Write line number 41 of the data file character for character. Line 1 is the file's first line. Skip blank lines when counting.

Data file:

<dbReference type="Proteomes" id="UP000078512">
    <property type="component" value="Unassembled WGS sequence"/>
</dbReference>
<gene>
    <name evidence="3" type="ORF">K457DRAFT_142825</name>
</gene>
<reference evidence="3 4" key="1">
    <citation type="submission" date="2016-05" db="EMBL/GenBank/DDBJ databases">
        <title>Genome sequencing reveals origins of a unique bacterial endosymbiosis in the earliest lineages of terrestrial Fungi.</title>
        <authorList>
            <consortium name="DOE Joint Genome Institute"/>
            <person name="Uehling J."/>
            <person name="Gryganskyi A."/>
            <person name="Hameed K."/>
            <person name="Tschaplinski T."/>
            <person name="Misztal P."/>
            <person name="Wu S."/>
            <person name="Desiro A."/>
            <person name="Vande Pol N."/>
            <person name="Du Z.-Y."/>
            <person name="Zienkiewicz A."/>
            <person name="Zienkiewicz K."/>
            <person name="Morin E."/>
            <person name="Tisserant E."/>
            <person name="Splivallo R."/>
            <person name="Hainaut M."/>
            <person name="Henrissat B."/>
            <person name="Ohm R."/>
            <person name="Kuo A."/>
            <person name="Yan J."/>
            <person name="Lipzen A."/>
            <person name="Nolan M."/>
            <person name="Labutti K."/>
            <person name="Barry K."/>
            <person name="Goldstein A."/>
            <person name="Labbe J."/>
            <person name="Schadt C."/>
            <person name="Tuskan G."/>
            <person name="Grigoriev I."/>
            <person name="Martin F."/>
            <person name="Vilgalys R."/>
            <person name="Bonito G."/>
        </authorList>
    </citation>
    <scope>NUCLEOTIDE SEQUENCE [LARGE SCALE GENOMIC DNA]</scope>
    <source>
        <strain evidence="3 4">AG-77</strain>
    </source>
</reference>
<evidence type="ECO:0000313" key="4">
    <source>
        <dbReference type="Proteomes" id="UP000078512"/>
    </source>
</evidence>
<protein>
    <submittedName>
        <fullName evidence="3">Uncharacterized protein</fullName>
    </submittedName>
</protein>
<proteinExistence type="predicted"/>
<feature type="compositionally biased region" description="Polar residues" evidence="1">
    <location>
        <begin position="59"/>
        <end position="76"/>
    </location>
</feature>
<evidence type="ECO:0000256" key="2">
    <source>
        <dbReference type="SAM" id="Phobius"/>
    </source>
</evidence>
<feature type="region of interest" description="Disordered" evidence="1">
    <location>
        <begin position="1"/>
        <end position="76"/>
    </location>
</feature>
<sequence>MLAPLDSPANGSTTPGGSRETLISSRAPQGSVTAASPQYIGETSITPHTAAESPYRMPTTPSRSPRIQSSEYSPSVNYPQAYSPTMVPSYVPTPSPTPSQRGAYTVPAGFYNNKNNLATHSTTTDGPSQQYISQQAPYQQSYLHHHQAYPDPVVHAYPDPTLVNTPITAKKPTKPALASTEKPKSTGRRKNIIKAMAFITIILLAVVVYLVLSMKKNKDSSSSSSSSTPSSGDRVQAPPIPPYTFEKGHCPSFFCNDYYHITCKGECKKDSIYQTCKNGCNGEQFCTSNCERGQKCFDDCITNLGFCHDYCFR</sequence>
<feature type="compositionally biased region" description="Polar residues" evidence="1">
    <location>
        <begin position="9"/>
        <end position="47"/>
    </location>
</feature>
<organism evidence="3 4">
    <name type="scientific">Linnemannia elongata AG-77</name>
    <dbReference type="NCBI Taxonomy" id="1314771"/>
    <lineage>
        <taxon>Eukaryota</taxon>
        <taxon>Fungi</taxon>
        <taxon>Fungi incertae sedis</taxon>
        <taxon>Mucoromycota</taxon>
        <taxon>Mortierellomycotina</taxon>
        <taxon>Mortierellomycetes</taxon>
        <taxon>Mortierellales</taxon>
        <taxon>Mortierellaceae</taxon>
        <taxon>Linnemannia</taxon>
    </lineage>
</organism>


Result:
            <person name="Vilgalys R."/>